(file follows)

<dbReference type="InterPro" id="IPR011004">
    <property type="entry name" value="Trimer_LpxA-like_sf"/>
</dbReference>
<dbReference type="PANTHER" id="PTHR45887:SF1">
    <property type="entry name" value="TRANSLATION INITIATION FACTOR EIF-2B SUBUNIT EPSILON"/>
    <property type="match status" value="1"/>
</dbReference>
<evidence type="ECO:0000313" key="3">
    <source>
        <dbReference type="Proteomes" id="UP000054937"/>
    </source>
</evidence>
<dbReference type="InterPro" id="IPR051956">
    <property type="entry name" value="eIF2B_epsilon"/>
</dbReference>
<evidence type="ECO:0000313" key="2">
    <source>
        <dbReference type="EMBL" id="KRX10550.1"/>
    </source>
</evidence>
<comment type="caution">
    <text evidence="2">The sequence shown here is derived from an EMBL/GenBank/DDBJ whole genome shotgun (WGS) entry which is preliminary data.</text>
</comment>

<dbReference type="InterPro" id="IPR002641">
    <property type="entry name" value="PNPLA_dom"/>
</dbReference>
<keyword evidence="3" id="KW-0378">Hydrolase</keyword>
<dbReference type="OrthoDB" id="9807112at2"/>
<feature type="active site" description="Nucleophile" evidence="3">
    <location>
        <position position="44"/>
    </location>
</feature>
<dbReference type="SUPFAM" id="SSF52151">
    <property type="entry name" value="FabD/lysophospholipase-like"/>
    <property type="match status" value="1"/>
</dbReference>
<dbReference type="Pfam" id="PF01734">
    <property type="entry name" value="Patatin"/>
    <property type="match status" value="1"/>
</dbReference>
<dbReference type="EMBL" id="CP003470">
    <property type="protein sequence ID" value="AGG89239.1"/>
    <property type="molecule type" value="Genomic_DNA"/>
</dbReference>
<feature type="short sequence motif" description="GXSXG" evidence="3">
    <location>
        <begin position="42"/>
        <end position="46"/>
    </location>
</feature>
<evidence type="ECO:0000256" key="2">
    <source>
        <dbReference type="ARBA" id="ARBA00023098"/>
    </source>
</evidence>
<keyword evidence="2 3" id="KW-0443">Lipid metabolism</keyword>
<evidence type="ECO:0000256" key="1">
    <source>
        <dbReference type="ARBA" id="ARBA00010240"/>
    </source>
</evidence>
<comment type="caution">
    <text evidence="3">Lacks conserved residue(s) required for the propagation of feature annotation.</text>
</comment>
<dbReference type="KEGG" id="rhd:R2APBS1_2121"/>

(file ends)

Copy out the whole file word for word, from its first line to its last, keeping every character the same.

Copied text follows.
<dbReference type="InterPro" id="IPR011004">
    <property type="entry name" value="Trimer_LpxA-like_sf"/>
</dbReference>
<dbReference type="PANTHER" id="PTHR45887:SF1">
    <property type="entry name" value="TRANSLATION INITIATION FACTOR EIF-2B SUBUNIT EPSILON"/>
    <property type="match status" value="1"/>
</dbReference>
<evidence type="ECO:0000313" key="3">
    <source>
        <dbReference type="Proteomes" id="UP000054937"/>
    </source>
</evidence>
<dbReference type="InterPro" id="IPR051956">
    <property type="entry name" value="eIF2B_epsilon"/>
</dbReference>
<evidence type="ECO:0000313" key="2">
    <source>
        <dbReference type="EMBL" id="KRX10550.1"/>
    </source>
</evidence>
<comment type="caution">
    <text evidence="2">The sequence shown here is derived from an EMBL/GenBank/DDBJ whole genome shotgun (WGS) entry which is preliminary data.</text>
</comment>

<dbReference type="InterPro" id="IPR002641">
    <property type="entry name" value="PNPLA_dom"/>
</dbReference>
<keyword evidence="3" id="KW-0378">Hydrolase</keyword>
<dbReference type="OrthoDB" id="9807112at2"/>
<feature type="active site" description="Nucleophile" evidence="3">
    <location>
        <position position="44"/>
    </location>
</feature>
<dbReference type="SUPFAM" id="SSF52151">
    <property type="entry name" value="FabD/lysophospholipase-like"/>
    <property type="match status" value="1"/>
</dbReference>
<dbReference type="Pfam" id="PF01734">
    <property type="entry name" value="Patatin"/>
    <property type="match status" value="1"/>
</dbReference>
<dbReference type="EMBL" id="CP003470">
    <property type="protein sequence ID" value="AGG89239.1"/>
    <property type="molecule type" value="Genomic_DNA"/>
</dbReference>
<feature type="short sequence motif" description="GXSXG" evidence="3">
    <location>
        <begin position="42"/>
        <end position="46"/>
    </location>
</feature>
<evidence type="ECO:0000256" key="2">
    <source>
        <dbReference type="ARBA" id="ARBA00023098"/>
    </source>
</evidence>
<keyword evidence="2 3" id="KW-0443">Lipid metabolism</keyword>
<evidence type="ECO:0000256" key="1">
    <source>
        <dbReference type="ARBA" id="ARBA00010240"/>
    </source>
</evidence>
<comment type="caution">
    <text evidence="3">Lacks conserved residue(s) required for the propagation of feature annotation.</text>
</comment>
<dbReference type="KEGG" id="rhd:R2APBS1_2121"/>